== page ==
Little Bits of History

Lost at Sea

Posted in History by patriciahysell on September 23, 2012

Royal Merchant off the coast of Cornwall

September 23, 1641: An English merchant ship is lost. The ship was called the Merchant Royal and also known as the Royal Merchant. Her crew had been trading with the Spanish colonies in the West Indies from 1637-1640. During these years Spain and England were at peace. Her last port of call before returning home was at Cadiz, Spain. She stopped there and was to then return to London with her cargo. She was in the company of her sister ship, the Dover Merchant. It was said at the time that the Merchant Royal was leaking prior to her last voyage, a not uncommon event.

While in Cadiz, a Spanish ship caught fire and the captain of the Royal offered to transport goods from the burned vessel. It was agreed and he took aboard the pay for Spain’s 30,000 soldiers stationed at Flanders. The captain was to drop the funds off at Antwerp. Aboard the leaky ship were at least 100,000 pounds of gold (said to be worth USD $1 billion today), along with 400 bars of Mexican silver (said to be worth another $1 million today), and another 500,000 pieces of eight (Spanish dollars of the time) and more coinage.

The two British ships left Cadiz with the Royal heavily laden with this precious cargo. The ship was leaking but manageable. Captain Limbrey was able to sail effectively until rough weather kicked up. To add to their misery, the pumps aboard ship quit working. Then, off Land’s End, Cornwall, the ship sank. It was one of the most valuable wrecks of all time. The captain and forty of his crew got away and were picked up by the Dover. Eighteen more men were lost at sea. It is unlikely that any of the heavy treasure made its way to the other ship.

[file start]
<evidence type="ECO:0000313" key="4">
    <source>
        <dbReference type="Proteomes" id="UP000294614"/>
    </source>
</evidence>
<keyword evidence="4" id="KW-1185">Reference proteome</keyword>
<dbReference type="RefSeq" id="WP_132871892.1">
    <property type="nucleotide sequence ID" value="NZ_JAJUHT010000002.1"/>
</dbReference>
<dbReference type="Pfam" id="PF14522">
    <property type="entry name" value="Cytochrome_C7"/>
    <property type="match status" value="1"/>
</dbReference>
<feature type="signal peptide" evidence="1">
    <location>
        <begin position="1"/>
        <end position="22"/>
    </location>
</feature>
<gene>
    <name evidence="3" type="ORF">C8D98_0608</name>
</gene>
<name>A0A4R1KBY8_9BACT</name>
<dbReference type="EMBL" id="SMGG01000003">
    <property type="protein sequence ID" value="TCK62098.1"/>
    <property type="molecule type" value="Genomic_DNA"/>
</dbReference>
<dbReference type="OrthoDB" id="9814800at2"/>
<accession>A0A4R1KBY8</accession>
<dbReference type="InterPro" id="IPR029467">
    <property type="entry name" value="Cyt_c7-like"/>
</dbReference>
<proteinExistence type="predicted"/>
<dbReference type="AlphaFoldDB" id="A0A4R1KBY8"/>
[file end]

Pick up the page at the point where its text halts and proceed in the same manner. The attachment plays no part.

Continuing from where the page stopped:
There have been many attempts to locate the wreck and recover the valuable cargo. Odyssey Marine Exploration is an American company involved in deep water shipwreck recovery. One of their projects, Black Swan Project, found a wreck in May 2007. They recovered 17 tons, mainly silver with some gold coins, but it was not (as speculated) from this sunken ship. Rather, the coins are believed to  be from the frigate Nuesta Señora de las Mercedes which blew up and sank on October 5, 1804. The coins are said to be worth $500 million USD. After a several years long battle, US courts have demanded that Odyssey return the coins to Spain, even though it flies in the face of legal precedent.

Clearly, the political influences in this case overshadowed the law. – Melinda MacConnel, discussing the legal findings in the above case

Gold is a treasure, and he who possesses it does all he wishes to in this world, and succeeds in helping souls into paradise. – Christopher Columbus

I must go deeper and even stronger into my treasure mine and stint nothing of time, toil, or torture. – Zane Grey

It is by going down into the abyss that we recover the treasures of life. Where you stumble, there lies your treasure. – Joseph Campbell

Also on this day:

I Shot the Sheriff – In 1980, Bob Marley played his last concert.
No Crash – In 1999, Qantas suffered its worst incident of the century.
40-40 Club – In 1988, Jose Canseco began the 40-40 Club.

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